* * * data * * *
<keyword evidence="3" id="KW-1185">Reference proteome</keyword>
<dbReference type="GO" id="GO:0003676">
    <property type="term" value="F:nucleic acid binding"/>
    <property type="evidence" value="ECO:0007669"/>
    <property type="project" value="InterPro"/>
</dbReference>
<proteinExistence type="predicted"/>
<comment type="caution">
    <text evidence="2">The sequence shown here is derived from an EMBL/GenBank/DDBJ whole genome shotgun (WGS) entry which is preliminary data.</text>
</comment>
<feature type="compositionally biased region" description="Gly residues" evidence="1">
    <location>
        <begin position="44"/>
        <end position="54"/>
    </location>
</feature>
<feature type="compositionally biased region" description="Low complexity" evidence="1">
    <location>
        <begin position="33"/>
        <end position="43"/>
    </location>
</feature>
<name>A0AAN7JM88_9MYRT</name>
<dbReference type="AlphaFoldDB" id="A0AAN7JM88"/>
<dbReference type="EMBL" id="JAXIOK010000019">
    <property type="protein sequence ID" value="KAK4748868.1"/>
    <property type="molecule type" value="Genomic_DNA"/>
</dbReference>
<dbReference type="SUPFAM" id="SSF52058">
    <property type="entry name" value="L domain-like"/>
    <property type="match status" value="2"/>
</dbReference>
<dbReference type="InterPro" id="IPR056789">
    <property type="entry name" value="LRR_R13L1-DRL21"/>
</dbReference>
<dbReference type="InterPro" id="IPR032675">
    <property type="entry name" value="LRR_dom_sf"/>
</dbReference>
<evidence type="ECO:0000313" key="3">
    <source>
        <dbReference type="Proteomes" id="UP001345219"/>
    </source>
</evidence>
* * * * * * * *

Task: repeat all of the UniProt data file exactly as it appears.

<keyword evidence="3" id="KW-1185">Reference proteome</keyword>
<dbReference type="GO" id="GO:0003676">
    <property type="term" value="F:nucleic acid binding"/>
    <property type="evidence" value="ECO:0007669"/>
    <property type="project" value="InterPro"/>
</dbReference>
<proteinExistence type="predicted"/>
<comment type="caution">
    <text evidence="2">The sequence shown here is derived from an EMBL/GenBank/DDBJ whole genome shotgun (WGS) entry which is preliminary data.</text>
</comment>
<feature type="compositionally biased region" description="Gly residues" evidence="1">
    <location>
        <begin position="44"/>
        <end position="54"/>
    </location>
</feature>
<feature type="compositionally biased region" description="Low complexity" evidence="1">
    <location>
        <begin position="33"/>
        <end position="43"/>
    </location>
</feature>
<name>A0AAN7JM88_9MYRT</name>
<dbReference type="AlphaFoldDB" id="A0AAN7JM88"/>
<dbReference type="EMBL" id="JAXIOK010000019">
    <property type="protein sequence ID" value="KAK4748868.1"/>
    <property type="molecule type" value="Genomic_DNA"/>
</dbReference>
<dbReference type="SUPFAM" id="SSF52058">
    <property type="entry name" value="L domain-like"/>
    <property type="match status" value="2"/>
</dbReference>
<dbReference type="InterPro" id="IPR056789">
    <property type="entry name" value="LRR_R13L1-DRL21"/>
</dbReference>
<dbReference type="InterPro" id="IPR032675">
    <property type="entry name" value="LRR_dom_sf"/>
</dbReference>
<evidence type="ECO:0000313" key="3">
    <source>
        <dbReference type="Proteomes" id="UP001345219"/>
    </source>
</evidence>